Five CMS district seats are up for grabs this election. Current board members say they’ve seen the board through difficult financial times and are eager to forge ahead with a new superintendent. Their challengers say there’s room for improvement. WFAE together with MeckEd will hold a public forum with eleven of the candidates this Thursday evening. The moderator of the event is WFAE’s Lisa Miller. She joins Morning Edition host Kevin Kniestedt for a preview.
KK: So one big difference from the last election is we have a different superintendent.
LM: Yes, we do. Former superintendent Peter Gorman was a real polarizing force by the end of his time here with school closings to save money and the roll out of new standardized tests. The board has now united around the new superintendent Heath Morrison.
KK: Are the school closings an issue in this election?
LM: I’ve only heard that brought up in the district two race, which includes west charlotte where many of the schools were closed. Richard McElrath who represents that district voted to close a few schools, including Lincoln Heights elementary on the west side. That’s part of the reason why Thelma Byers-Bailey says she got into the race. She’s a retired lawyer and tried with others to keep that school open back in 2010. But she says the board just dismissed them and chose to close the school without really hearing their arguments.
KK: Now the more controversial decisions are coming from the state level regarding teacher pay and funding for schools. How do you hear that playing out in these school board races?
LM: This has come up a great deal in the district 6 race which includes much of south Charlotte. Paul Bailey is the Mayor Pro-Tem of Matthews and has endorsements from some Republican state lawmakers. He says he doesn’t agree with all of their decisions, but he feels he would have some influence with them.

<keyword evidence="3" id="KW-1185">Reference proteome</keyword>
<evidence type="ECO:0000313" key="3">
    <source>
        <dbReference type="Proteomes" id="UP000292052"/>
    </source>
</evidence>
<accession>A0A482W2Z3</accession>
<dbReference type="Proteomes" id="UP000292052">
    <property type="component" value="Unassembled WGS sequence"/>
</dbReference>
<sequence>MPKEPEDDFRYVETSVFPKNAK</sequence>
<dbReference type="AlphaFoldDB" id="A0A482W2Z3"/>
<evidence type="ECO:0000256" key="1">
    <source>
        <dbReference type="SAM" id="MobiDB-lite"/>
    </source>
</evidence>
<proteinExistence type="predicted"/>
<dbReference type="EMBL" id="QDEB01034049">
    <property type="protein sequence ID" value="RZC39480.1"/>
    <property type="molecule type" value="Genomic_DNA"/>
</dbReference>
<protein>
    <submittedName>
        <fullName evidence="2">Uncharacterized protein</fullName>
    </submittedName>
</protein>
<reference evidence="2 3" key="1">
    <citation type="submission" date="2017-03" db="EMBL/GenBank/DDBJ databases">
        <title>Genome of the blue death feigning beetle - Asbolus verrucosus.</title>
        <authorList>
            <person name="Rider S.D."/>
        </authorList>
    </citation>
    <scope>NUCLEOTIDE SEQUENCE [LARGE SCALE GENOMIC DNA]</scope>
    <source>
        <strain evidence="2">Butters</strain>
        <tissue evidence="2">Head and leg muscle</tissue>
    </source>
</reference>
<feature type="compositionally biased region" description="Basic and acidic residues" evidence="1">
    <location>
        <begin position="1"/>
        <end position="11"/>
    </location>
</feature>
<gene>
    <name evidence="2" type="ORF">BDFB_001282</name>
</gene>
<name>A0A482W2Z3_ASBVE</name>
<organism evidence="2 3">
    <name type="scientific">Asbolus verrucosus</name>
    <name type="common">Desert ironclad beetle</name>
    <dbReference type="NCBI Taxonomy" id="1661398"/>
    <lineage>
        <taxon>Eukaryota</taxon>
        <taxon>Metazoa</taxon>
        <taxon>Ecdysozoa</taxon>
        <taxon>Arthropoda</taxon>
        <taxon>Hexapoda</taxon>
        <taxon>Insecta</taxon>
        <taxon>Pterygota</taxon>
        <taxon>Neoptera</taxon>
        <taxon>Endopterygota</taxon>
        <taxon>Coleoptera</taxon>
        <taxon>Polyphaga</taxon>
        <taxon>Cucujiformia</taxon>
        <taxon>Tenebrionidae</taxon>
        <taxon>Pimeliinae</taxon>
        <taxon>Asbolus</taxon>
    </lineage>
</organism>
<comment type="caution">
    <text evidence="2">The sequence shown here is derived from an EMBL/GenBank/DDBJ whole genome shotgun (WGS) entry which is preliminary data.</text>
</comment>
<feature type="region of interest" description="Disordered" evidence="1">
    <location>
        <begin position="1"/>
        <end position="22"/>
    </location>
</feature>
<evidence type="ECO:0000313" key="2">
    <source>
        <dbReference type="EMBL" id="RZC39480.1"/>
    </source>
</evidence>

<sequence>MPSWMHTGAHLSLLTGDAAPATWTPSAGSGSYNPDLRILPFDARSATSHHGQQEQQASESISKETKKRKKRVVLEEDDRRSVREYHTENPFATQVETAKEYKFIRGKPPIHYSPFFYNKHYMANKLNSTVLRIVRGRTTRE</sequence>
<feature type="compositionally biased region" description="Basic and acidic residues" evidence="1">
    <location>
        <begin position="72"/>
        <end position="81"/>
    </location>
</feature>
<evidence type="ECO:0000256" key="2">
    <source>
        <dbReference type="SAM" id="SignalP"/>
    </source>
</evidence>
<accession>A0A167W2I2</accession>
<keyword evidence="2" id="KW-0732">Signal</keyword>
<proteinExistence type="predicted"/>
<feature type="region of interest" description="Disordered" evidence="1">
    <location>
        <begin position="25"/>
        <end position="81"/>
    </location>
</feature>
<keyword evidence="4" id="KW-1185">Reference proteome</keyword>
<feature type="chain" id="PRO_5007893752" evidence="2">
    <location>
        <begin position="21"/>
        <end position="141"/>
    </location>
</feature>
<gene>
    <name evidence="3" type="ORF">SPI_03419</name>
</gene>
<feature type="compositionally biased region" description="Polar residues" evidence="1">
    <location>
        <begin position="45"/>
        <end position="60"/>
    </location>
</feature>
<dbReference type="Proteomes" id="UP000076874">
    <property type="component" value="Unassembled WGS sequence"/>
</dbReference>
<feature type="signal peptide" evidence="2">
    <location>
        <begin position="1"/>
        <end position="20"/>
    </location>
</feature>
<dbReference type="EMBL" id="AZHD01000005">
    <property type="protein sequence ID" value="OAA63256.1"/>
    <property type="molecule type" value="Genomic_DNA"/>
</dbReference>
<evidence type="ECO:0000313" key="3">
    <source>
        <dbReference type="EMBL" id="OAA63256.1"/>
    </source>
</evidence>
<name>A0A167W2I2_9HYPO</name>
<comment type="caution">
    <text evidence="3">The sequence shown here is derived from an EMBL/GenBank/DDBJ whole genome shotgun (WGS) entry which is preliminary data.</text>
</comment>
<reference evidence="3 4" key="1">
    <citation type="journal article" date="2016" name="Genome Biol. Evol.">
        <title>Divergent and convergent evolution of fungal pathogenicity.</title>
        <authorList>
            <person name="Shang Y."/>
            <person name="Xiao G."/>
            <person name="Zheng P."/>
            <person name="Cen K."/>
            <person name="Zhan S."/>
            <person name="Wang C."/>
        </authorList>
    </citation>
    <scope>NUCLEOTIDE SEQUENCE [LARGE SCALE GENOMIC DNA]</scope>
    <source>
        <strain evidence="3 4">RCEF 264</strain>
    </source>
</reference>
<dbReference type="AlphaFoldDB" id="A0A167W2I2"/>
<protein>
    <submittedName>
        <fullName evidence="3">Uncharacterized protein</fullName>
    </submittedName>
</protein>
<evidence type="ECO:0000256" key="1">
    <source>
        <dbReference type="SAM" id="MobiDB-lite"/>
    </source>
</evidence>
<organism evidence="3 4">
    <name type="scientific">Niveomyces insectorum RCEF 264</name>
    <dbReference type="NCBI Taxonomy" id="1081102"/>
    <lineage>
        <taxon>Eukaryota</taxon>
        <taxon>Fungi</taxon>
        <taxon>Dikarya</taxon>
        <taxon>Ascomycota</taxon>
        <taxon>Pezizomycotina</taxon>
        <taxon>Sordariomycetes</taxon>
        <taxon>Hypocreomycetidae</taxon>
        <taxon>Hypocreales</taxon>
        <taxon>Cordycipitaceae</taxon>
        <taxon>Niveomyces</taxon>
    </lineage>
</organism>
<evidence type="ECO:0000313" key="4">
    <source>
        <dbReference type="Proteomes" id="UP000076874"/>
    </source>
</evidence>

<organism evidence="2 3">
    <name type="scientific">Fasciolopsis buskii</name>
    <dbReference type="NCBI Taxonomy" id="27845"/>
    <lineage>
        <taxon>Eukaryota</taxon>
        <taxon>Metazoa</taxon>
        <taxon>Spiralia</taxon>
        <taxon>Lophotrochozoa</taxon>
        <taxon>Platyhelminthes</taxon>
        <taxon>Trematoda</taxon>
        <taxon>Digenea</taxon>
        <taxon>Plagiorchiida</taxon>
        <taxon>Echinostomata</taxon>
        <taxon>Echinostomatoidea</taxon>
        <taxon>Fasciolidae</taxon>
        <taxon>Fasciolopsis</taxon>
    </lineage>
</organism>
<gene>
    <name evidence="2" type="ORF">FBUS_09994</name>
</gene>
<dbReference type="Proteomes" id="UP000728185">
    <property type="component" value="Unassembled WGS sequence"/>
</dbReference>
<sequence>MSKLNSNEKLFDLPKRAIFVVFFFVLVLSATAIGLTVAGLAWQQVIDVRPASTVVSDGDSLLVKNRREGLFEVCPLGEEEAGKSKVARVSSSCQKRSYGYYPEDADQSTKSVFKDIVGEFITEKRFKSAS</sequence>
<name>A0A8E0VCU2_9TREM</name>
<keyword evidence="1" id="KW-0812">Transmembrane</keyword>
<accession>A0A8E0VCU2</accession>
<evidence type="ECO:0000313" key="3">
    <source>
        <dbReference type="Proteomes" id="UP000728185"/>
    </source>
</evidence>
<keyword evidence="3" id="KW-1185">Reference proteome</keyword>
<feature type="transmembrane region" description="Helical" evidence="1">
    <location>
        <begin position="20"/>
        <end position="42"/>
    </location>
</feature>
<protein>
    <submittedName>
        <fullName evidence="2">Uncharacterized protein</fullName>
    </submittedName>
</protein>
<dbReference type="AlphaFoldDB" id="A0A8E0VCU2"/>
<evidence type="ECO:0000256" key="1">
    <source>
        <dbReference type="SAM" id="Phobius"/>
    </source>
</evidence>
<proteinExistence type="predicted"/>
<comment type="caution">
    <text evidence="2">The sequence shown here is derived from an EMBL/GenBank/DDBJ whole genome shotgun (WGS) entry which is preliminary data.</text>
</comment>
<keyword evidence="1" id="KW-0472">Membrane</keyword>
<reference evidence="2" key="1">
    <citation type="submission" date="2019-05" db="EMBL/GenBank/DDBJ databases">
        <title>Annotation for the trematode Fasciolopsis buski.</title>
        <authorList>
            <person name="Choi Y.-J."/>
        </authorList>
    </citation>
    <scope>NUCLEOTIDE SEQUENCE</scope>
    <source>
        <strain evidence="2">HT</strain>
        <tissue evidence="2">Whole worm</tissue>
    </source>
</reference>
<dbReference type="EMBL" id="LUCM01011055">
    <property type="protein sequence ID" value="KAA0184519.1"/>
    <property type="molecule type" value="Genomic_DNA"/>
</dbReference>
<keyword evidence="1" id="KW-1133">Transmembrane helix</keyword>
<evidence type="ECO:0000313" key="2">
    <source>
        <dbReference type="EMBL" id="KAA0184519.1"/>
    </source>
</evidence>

Paul Bailey: I can sit down and talk with them and understand where they’re coming from, why they did what they did. But then also I’m able to communicate with them and tell them my thoughts on that and help pull the school board together and push in a direction that’s more positive for CMS.
LM: Bolyn McClung takes a very different position with decisions lawmakers from his own party have made, particularly with the decision to keep teacher pay pretty much flat over the past five years, expect for a 1-percent bump last year. Here he is:
Bolyn McClung: I would make it my personal agenda to make sure I use the bully pulpit to find better persons to run for those seats, people who will be our real brothers and sisters in Raleigh and look at us better.
LM: McClung first got involved with CMS through a citizens’ advisory board formed after the 2005 school bonds failed. Now if there’s a school board meeting, you can bet he’s there. Doug Wrona is also running in that district, but he hasn’t been campaigning much.
KK: CMS bonds are on the ballot this year too. CMS is asking voters for $290 million to help expand and build new schools. Do all the candidates support the bonds?
LM: That’s become one of the big differences in the district one race. That’s northern Mecklenburg County. The bond package includes money to replace J.M. Alexander Middle school, expanding Davidson Elementary into a k-8 school and adding more career-technical classrooms for North Mecklenburg High. Current board member Rhonda Lennon says she’d like CMS to tackle more projects in the district, but she supports the bonds. Her challenger Christine Mast wants the bonds to fail so that the board can put together another package that addresses crowded elementary schools in northern Mecklenburg County. She says CMS can use other ways of borrowing to undertake projects that need immediate action.
KK: Thanks, Lisa. You can hear directly from those candidates at WFAE and MeckEd’s forum Thursday evening at CPCC’s Tate Hall. The event will be from 6-7:30.